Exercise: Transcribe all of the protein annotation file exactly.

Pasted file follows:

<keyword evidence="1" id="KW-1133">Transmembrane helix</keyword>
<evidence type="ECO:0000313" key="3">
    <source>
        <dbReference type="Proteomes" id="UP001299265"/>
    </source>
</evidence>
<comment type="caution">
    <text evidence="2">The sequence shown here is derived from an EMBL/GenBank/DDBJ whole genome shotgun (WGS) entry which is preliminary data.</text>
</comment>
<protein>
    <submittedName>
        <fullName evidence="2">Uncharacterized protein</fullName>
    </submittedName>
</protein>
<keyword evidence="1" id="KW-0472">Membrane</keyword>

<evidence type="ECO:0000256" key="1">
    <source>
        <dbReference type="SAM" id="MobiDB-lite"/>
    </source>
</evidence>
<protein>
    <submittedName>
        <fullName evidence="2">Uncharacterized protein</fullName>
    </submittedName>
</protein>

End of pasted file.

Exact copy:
<keyword evidence="1" id="KW-1133">Transmembrane helix</keyword>
<evidence type="ECO:0000313" key="3">
    <source>
        <dbReference type="Proteomes" id="UP001299265"/>
    </source>
</evidence>
<comment type="caution">
    <text evidence="2">The sequence shown here is derived from an EMBL/GenBank/DDBJ whole genome shotgun (WGS) entry which is preliminary data.</text>
</comment>
<protein>
    <submittedName>
        <fullName evidence="2">Uncharacterized protein</fullName>
    </submittedName>
</protein>
<keyword evidence="1" id="KW-0472">Membrane</keyword>

<evidence type="ECO:0000256" key="1">
    <source>
        <dbReference type="SAM" id="MobiDB-lite"/>
    </source>
</evidence>
<protein>
    <submittedName>
        <fullName evidence="2">Uncharacterized protein</fullName>
    </submittedName>
</protein>